Missing a hand, missing his calling: Man with disability denied graduation from police academy

One hand couldn’t keep Chance Anthony from catching touchdowns, but one hand is keeping him...
One hand couldn’t keep Chance Anthony from catching touchdowns, but one hand is keeping him from catching criminals.(WAVE 3 News)
Published: Jul. 30, 2021 at 11:40 PM EDT|Updated: Jul. 31, 2021 at 12:05 AM EDT
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LOUISVILLE, Ky. (WAVE) - The only kid on the Breckinridge County High School football team with one hand chose to play receiver.

“When I was born, the doctors told my parents they would miss it more than I would,” Chance Anthony said. “It’s something I never had, so I never really had it to lose.”

Selected as the most inspirational high school football player in America, Anthony won the national Rudy Award. What are the chances a guy missing half of his right arm could fulfill his dream of being a police officer like his dad?

“They would look at you and say, ‘How can he do that?’” Anthony said. “‘How can you be a one-handed receiver? How can you be a one-handed police officer?’ People had doubts but once you had the opportunity to show them this is what I’m able to do, I’ve been able to succeed.”

Succeed, indeed. Anthony passed the tests to get into the police academy and then met or exceeded expectations in everything he was tested in by putting up scores in the 90s or 100, as well as winning the Physical Fitness Excellence Award and the Coordinator’s Award with commentary: “If Mr. Anthony continues his duties as an officer with the same dedication and performance standards he has displayed at the academy, he will be a great asset to his agency.”

“He shook my hand and said, ‘Congratulations,’” Anthony said. “So, it was done.”

After his basic training, graduation certificates were signed by outgoing Department of Criminal Justice Training Commissioner Alex Payne and new Commissioner Nicolai Jilek, the winner of the Rudy Award was rudely interrupted halfway through graduation.

“They say, ‘Hey, we’re gonna take a bathroom break — 15-minute bathroom break,” Anthony recalled. “And I’m pulled into the commissioner’s office, and I’m handed a letter that says there are inconsistencies in your files between what staff members have reported, and what was reported to your agency, and so you’re not gonna receive your certificate today.”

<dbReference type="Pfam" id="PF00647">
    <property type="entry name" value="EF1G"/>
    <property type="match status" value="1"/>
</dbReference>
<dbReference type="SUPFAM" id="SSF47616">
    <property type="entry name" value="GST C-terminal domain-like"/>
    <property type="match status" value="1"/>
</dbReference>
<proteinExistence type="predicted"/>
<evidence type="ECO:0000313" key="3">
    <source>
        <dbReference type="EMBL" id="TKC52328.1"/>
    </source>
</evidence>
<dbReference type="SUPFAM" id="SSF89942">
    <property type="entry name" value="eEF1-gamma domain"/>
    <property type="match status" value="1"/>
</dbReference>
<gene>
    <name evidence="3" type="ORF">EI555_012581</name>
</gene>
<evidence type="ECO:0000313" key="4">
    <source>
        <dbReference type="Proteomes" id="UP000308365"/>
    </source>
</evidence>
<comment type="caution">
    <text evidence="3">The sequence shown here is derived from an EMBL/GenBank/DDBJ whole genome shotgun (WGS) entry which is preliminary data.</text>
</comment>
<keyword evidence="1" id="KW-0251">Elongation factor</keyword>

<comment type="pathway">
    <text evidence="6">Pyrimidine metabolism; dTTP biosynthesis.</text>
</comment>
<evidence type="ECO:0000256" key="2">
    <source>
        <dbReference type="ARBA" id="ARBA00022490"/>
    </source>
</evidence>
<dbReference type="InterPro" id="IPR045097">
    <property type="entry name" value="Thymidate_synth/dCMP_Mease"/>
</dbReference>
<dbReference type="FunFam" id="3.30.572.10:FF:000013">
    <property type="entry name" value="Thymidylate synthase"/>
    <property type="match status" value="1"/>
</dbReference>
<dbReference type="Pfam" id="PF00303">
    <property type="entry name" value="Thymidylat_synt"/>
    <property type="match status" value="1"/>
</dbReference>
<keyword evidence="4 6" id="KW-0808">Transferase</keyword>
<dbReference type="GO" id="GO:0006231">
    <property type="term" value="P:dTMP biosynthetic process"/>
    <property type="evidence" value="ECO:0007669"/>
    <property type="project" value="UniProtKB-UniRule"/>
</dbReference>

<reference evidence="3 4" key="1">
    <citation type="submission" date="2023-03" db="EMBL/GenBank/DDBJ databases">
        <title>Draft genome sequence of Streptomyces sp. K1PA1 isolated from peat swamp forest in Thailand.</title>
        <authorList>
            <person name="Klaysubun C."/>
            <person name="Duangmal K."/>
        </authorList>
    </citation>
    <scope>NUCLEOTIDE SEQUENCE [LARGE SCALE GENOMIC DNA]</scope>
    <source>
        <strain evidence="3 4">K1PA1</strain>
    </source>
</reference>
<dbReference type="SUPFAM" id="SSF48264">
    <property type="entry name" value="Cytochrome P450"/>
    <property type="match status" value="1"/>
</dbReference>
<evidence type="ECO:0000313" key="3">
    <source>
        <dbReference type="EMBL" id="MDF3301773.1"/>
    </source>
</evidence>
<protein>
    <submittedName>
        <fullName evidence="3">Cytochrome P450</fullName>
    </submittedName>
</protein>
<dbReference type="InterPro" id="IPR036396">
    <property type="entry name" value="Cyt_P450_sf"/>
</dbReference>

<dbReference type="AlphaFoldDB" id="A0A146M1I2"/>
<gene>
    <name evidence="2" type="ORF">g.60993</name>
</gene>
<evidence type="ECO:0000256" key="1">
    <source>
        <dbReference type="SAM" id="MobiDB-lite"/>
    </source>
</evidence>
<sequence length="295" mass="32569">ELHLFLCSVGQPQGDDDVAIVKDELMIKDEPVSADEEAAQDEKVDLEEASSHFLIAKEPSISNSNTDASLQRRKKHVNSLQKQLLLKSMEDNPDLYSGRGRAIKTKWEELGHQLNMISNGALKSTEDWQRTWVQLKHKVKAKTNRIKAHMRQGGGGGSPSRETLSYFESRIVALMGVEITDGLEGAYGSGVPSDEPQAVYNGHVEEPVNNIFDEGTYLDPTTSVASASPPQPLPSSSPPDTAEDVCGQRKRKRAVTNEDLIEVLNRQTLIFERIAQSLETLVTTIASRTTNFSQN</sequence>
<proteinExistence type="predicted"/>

Anthony thought he passed everything, but his completed pass got intercepted. Then, they asked him to fake it.

“Says, ‘I know what just happened — we’re gonna ask you to walk the line anyway so it does not interrupt the graduation ceremony,’” Anthony said.

In a letter from DOCJT commissioner Nicolai Jilek, he said Anthony was “unable to successfully demonstrate safe and effective performance” in areas like:

- shoot with a support hand

- defend against a left-handed attacker

- defend against an attacker if his functional hand is injured

- perform disarm techniques

“They’re stealing from the kid,” retired DOCJT commissioner Alex Payne said. “They’re robbing him. They’re taking something that he earned. He passed every standard in place at that academy at the time — no ifs ands or buts.”

Anthony appealed the denial of his graduation certificate and lost. The hearing officer ruled that “while Anthony was able to engage in defensive skills and firearm training using numerous modified techniques adapted to his disability, he was unable to perform a number of the physical skills in the manner taught.”

“He completed every single task he was graded on at DOCJT academy,” Anthony’s attorney Thomas Clay said. “He was listed as a graduate, and in fact he was entered into the DOCJT computer as a graduate. They tried to change that later, falsely I might add, tried to change it, put in there he departed, which he did not depart, that was not true.”

Chance’s attorney was referring to an email chain within the DOCJT where they had trouble changing Anthony’s status as graduated. Staffers asked questions like, “I don’t believe he failed any of the academic exams. Is it possible to override the final score?”

WAVE 3 News requested an interview with Jilek, but instead received a statement that read DOCJT “has a responsibility to ensure trainees are able to protect themselves and their community and to meet all state mandated requirements” which “provide the necessary skills to prepare officers for real life scenarios in order to protect the diverse communities they serve.”

“Most of the mistakes that police officers make out here that’s going to endanger their careers, their safety, safety of others,” Payne said. “They’re made with their hearts and minds, not their physical ability or lack thereof,” Payne said.

One hand couldn’t keep Anthony from catching touchdowns, but one hand is keeping him from catching criminals.

“I don’t know why it’s happening,” Anthony said. “I don’t. It’s really weird to me that they would push so hard for me to not be on the road at a time that nobody wants to be a police officer right now.”

While all of this was under appeal, Anthony was allowed to work on the Leitchfield Police Department where he was named Officer of the Year. He had to turn in his badge when he lost.

His appeal is now in circuit court.

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